Hurricanes and Global Warming

Hurricanes and Global Warming This paper reviews recent research on tropical cyclones and climate change from the perspective of event riskthe physical behavior of storms; vulnerabilitythe characteristics of a system that create the potential for impacts, but are independent of event risk; and also outcome riskthe integration of considerations of vulnerability with event risk to characterize an event that causes losses. The paper concludes that with no trend identified in various metrics of hurricane damage over the twentieth century, it is exceedingly unlikely that scientists will identify large changes in historical storm behavior that have significant societal implications, though scientists may identify discernible changes in storm behavior. Looking to the future, until scientists conclude a) that there will be changes to storms that are significantly larger than observed in the past, b) that such changes are correlated to measures of societal impact, and c) that the effects of such changes are significant in the context of inexorable growth in population and property at risk, then it is reasonable to conclude that the significance of any connection of human-caused climate change to hurricane impacts necessarily has been and will continue to be exceedingly small. http://www.deepdyve.com/assets/images/DeepDyve-Logo-lg.png Bulletin of the American Meteorological Society American Meteorological Society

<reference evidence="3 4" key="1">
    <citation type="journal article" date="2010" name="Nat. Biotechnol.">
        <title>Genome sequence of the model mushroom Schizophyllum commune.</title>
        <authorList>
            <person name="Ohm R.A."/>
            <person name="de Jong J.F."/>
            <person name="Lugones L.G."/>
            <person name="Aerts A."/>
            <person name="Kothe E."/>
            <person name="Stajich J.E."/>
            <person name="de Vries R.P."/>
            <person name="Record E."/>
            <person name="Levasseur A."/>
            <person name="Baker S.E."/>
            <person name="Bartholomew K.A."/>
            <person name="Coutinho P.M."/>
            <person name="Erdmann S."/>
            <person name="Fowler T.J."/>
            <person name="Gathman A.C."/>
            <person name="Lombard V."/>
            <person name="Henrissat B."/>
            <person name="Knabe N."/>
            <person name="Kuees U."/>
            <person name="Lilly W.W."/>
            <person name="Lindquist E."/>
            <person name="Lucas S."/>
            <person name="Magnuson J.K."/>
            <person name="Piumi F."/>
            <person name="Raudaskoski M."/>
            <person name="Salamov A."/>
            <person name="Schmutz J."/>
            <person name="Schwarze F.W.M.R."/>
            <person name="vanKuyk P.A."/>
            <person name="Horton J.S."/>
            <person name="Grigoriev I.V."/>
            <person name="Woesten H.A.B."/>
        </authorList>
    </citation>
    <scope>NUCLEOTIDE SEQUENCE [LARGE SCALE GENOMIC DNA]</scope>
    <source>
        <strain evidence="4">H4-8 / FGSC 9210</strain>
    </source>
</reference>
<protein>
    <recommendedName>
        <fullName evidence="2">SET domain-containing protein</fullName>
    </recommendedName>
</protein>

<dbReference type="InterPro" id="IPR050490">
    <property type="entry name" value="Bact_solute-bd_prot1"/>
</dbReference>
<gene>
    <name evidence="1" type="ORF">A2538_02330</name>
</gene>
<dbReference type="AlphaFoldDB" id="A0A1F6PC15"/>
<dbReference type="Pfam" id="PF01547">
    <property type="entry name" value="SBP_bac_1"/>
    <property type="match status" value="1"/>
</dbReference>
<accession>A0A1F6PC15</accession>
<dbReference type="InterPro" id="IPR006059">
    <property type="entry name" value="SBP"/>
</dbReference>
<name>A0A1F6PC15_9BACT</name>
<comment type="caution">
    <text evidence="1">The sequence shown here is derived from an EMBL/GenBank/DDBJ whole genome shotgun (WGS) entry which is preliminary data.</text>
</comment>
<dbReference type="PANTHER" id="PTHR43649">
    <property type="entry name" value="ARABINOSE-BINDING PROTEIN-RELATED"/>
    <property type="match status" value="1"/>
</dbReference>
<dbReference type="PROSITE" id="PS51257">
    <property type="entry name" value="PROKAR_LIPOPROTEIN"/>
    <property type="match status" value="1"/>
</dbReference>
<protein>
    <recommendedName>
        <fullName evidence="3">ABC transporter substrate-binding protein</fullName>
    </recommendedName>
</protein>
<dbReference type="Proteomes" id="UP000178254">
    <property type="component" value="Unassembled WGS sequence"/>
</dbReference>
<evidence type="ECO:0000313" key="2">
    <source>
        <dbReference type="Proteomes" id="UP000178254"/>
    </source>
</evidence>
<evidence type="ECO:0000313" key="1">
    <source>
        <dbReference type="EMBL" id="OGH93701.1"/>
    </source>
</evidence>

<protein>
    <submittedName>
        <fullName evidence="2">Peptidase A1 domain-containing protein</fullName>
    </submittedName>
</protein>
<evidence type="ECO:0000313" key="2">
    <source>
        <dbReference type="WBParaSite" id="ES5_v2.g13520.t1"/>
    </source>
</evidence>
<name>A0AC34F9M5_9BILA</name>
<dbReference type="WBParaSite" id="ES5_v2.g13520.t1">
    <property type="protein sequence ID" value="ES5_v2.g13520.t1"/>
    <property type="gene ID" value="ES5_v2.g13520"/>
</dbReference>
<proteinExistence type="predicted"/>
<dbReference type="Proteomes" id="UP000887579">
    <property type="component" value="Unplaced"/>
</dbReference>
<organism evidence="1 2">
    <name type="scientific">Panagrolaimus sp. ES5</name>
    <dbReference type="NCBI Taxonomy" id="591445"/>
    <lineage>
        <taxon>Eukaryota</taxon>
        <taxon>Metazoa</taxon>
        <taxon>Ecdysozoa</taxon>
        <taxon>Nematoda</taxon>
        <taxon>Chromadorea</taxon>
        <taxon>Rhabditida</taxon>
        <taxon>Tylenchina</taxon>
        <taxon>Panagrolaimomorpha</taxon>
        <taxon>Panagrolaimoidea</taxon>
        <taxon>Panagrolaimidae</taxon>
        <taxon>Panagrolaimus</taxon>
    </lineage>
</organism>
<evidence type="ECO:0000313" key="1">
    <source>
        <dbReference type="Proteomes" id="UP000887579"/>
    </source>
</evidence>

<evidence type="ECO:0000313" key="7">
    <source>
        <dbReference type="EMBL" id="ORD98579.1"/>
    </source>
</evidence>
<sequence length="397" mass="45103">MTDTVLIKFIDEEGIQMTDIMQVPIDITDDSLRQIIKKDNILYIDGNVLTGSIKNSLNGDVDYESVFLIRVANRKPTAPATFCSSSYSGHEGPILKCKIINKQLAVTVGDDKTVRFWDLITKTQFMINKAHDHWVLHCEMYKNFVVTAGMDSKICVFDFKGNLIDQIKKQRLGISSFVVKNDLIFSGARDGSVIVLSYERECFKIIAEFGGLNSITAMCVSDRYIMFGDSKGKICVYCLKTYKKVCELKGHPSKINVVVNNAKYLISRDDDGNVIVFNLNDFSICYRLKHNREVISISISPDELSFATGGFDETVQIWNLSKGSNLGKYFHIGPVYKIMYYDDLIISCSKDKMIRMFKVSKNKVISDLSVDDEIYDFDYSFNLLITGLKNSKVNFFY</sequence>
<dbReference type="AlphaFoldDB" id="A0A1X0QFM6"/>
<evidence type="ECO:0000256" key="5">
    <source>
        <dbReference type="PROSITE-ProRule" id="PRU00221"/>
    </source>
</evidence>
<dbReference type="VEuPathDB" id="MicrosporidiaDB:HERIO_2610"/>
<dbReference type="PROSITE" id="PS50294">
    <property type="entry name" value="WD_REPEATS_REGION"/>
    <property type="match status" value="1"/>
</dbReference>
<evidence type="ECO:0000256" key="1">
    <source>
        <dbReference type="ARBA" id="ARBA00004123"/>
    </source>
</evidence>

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Publisher
American Meteorological Society
Copyright
Copyright © American Meteorological Society
ISSN
1520-0477
D.O.I.
10.1175/BAMS-86-11-1571
Publisher site
See Article on Publisher Site

Abstract

This paper reviews recent research on tropical cyclones and climate change from the perspective of event riskthe physical behavior of storms; vulnerabilitythe characteristics of a system that create the potential for impacts, but are independent of event risk; and also outcome riskthe integration of considerations of vulnerability with event risk to characterize an event that causes losses. The paper concludes that with no trend identified in various metrics of hurricane damage over the twentieth century, it is exceedingly unlikely that scientists will identify large changes in historical storm behavior that have significant societal implications, though scientists may identify discernible changes in storm behavior. Looking to the future, until scientists conclude a) that there will be changes to storms that are significantly larger than observed in the past, b) that such changes are correlated to measures of societal impact, and c) that the effects of such changes are significant in the context of inexorable growth in population and property at risk, then it is reasonable to conclude that the significance of any connection of human-caused climate change to hurricane impacts necessarily has been and will continue to be exceedingly small.

Journal

Bulletin of the American Meteorological SocietyAmerican Meteorological Society

Published: Nov 24, 2005

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